The Indian Cooking Method That Adds New Depths Of Flavor To Spices

Indian cuisine is best known for its myriad use of spices. They lend heat and depth to countless curries, dals, and slow-simmering stews that make up the vibrant culinary landscape of the country.

One of the ways that those spices are infused into a dish is a method known as a tarka (via Go Spice). Tarkas are used throughout the Indian sub-continent, and can also be referred to as tadka, baghaar, chhaunk, thalipu, or vagarane, per Simmer to Slimmer. These are all different names for a method in which spices are tempered into some form of fat by simmering the items together.

This accomplishes multiple purposes when done correctly. According to Go Spice, a tarka infuses the flavors of the spices into the fat so they can spread more easily through the dish. It also allows the spice's flavors to bloom and adds more depth to their flavor. Simmer to Slimmer notes that tempering the spices also unlocks their full nutritional potential so that diners can get their full benefits. Tarkas are a great way to add tons of flavor to a dish, and they're relatively easy to prepare.

How to prepare a tarka

Tarka are relatively easy to make, and even better, they are easy to customize. While this might be a method associated with Indian cuisine, it can be used just as easily with Italian, Chinese, Mexican, or any other blend of spices for any dish you'd like. The only ingredients needed are your preferred blend of seasonings and fat.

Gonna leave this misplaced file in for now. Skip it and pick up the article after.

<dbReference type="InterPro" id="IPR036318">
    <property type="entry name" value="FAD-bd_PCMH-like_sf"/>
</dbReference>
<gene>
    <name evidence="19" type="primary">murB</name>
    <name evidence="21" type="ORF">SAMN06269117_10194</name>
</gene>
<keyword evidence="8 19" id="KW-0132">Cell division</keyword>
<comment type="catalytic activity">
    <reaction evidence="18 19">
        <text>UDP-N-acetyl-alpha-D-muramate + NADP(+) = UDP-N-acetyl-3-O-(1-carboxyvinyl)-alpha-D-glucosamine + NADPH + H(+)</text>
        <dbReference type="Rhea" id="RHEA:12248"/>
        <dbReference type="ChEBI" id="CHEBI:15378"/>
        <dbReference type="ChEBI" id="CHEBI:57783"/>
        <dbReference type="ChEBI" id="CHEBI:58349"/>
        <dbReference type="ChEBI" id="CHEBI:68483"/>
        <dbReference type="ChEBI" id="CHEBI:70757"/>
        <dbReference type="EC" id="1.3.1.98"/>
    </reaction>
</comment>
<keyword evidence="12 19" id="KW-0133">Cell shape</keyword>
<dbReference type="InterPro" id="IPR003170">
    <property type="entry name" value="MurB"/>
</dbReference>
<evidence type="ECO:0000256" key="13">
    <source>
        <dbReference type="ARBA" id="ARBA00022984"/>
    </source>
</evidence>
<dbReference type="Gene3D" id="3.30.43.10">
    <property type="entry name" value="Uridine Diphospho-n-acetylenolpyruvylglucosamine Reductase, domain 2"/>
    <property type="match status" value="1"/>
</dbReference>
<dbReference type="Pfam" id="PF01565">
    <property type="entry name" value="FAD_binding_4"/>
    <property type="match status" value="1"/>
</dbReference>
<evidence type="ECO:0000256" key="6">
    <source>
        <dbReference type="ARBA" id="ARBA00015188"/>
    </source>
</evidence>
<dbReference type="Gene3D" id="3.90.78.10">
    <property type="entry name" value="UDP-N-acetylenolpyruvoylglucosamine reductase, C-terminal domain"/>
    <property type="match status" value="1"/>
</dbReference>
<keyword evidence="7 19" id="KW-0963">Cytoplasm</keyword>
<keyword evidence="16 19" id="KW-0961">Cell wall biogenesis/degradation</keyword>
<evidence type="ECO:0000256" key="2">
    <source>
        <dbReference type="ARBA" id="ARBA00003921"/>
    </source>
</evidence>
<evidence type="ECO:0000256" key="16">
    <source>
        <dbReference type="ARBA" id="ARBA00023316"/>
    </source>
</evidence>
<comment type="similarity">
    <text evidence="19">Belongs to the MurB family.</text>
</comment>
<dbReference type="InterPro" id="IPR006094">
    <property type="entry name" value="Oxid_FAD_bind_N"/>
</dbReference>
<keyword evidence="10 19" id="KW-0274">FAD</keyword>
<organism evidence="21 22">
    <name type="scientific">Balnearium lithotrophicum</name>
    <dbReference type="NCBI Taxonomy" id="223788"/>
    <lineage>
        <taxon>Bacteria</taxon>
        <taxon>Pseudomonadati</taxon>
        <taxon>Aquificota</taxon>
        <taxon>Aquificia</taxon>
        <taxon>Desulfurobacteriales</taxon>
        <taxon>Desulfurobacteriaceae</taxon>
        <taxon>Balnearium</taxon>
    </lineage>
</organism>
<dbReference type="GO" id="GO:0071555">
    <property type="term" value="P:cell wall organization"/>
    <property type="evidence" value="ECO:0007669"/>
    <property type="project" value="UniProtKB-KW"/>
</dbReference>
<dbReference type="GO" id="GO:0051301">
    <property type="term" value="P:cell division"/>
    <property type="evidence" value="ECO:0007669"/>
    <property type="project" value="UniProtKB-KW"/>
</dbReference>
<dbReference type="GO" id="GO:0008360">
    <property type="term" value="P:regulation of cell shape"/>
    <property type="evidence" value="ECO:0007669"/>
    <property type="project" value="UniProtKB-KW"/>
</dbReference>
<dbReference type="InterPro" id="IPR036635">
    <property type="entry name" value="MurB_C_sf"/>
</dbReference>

Serious Eats notes that while most fats will do the trick, you'll need to decide whether you want your fat to add more flavor or serve as a neutral base. Coconut or mustard oil might add an interesting element to a curry, but something neutral like grapeseed oil will do just as well.

For spices, Go Spice recommends whole spice seeds such as cumin, mustard, fenugreek, fennel, coriander cloves, cinnamon quills, cardamom pods, bay leaves and black peppercorns as great options for a tarka. Some will blend into the dish, but larger pieces should be left to the side of the plate. Garlic, ginger, and chilies can also be added at the end, and take relatively little time to infuse into the fat. The most important thing is to find a balance between the elements in the tarka, and the rest of the dish.

Go Spice says that it only takes a few minutes for the mixture to sizzle at a low temperature before it's ready. A finished tarka should fill your kitchen with the spice's aromas, and be immediately served onto the finished dish.